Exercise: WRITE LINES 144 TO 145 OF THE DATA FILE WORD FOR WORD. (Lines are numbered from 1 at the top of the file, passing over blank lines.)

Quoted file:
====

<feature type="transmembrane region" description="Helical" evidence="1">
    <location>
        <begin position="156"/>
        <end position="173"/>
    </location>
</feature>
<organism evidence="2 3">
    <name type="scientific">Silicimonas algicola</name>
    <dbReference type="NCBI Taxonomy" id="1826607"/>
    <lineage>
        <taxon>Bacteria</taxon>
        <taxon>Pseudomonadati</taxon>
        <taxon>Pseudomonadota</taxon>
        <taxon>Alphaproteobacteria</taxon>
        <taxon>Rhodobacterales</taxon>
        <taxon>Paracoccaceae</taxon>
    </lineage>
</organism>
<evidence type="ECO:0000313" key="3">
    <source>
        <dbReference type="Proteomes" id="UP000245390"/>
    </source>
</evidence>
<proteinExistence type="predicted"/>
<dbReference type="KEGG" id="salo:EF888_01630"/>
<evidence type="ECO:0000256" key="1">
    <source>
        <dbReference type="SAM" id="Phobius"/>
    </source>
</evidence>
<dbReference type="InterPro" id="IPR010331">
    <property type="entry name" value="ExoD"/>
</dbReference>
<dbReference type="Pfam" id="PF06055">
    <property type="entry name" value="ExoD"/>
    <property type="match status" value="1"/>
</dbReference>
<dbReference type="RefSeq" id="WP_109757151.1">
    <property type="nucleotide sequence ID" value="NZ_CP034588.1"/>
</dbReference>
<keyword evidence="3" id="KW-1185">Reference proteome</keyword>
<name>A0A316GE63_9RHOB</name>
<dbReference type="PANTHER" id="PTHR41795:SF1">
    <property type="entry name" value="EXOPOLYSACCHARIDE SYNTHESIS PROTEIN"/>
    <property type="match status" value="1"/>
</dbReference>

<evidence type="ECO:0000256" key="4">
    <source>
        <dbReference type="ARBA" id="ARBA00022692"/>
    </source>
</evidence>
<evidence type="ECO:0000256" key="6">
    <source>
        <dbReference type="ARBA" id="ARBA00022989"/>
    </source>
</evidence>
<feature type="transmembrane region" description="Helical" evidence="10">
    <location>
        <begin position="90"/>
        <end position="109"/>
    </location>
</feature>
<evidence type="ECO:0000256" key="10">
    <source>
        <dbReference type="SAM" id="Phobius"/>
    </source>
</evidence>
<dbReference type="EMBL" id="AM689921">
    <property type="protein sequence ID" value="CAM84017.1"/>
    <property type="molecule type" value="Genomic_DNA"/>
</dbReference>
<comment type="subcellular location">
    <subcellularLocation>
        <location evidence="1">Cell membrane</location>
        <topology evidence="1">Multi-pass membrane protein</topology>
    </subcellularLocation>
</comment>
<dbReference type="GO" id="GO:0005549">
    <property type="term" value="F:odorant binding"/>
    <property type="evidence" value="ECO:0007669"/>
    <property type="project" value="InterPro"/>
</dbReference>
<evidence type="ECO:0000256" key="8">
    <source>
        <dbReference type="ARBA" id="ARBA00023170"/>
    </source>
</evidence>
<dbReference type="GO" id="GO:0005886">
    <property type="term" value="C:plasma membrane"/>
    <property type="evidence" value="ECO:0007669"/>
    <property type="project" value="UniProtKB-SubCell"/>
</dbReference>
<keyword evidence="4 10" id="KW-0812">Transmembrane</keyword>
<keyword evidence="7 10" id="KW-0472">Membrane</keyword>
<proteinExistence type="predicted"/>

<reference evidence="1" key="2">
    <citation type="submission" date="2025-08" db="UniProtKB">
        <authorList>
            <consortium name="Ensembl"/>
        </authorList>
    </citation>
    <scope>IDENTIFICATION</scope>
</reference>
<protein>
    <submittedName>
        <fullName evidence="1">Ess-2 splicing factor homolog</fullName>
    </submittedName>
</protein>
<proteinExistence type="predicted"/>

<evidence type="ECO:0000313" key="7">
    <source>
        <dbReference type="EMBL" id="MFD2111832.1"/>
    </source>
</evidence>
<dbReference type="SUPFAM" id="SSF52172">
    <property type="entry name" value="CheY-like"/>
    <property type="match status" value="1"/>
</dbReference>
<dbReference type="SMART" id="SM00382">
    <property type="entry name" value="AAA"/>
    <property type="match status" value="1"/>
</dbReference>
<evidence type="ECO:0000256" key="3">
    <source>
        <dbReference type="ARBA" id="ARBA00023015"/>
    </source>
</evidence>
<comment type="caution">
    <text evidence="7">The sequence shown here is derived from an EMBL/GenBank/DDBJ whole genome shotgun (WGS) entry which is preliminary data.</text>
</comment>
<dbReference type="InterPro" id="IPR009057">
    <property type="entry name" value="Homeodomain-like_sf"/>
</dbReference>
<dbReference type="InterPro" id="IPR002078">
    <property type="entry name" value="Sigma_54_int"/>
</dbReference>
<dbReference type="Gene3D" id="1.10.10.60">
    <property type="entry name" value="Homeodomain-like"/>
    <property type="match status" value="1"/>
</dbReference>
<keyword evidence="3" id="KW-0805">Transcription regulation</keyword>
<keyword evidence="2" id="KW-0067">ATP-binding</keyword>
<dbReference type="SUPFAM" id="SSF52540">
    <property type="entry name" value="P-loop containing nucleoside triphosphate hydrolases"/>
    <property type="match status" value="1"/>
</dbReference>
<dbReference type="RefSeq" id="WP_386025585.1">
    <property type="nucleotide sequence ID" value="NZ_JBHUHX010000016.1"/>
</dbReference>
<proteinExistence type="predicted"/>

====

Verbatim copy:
    <property type="entry name" value="P-loop containing nucleoside triphosphate hydrolases"/>
    <property type="match status" value="1"/>